House Bill 812, sponsored by James Boles, Jr. (R-District 52, most of Moore County), has been stuck in limbo for more than a year. Its last known action, according to online bill tracker Open States, was for reference to the Committee on Transportation. Did the House quietly drop the bill on "whiskey plates?"
HB 812 is a proposal for special license plates to be issued to drivers with DWI offenses. As of today, only four states have enacted laws authorizing the use of these whiskey plates, known in popular parlance. If passed (which is highly unlikely due to the lack of updates), the driver will have to carry a whiskey plate for seven years from the day his driving privileges were restored.
The bill was proposed to make identification of drivers with DWI offenses easier for law enforcement and the public. However, according to Raleigh-based DWI lawyer Seth Blum, the proposal harkens back to colonial times where public shaming was a preferred punishment. There's little gain in tagging those with DWI history compared with proven systems like interlock devices.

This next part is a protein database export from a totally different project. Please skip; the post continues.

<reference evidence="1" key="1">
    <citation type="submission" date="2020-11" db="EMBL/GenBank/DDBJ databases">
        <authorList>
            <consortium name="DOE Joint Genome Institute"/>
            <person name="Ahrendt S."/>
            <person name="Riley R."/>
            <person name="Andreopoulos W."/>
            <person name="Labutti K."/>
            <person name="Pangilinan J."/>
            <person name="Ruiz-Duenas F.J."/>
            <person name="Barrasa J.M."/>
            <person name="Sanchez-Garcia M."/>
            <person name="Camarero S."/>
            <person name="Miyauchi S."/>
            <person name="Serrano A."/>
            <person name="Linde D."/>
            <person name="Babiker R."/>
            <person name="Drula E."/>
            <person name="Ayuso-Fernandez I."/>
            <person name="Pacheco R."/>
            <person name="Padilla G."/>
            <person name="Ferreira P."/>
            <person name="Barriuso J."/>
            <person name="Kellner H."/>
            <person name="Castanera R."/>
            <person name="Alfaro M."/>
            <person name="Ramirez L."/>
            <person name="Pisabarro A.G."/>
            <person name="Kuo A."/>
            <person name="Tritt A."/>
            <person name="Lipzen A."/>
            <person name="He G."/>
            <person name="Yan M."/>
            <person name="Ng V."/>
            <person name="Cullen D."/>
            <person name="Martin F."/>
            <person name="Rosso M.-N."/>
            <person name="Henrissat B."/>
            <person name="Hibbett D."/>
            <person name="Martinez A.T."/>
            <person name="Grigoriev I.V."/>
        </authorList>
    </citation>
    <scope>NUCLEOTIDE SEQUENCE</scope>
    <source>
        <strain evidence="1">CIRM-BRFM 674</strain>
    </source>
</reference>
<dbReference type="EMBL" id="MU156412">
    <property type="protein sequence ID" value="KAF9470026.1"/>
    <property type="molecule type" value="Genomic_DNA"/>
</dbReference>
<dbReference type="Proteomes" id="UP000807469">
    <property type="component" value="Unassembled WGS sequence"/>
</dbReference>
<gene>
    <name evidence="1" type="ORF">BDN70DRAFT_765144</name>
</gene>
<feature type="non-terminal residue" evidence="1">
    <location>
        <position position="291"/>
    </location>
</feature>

For Mr. Blum, the current sanctions in place, such as community service and one-year suspension of driving privileges, are sufficient. The bill, he writes, "kicks DWI defendants when they are already down." It's safe to say that, at some point during the bill's journey to becoming a law, it may have attracted serious flak from other lawmakers, if not the public.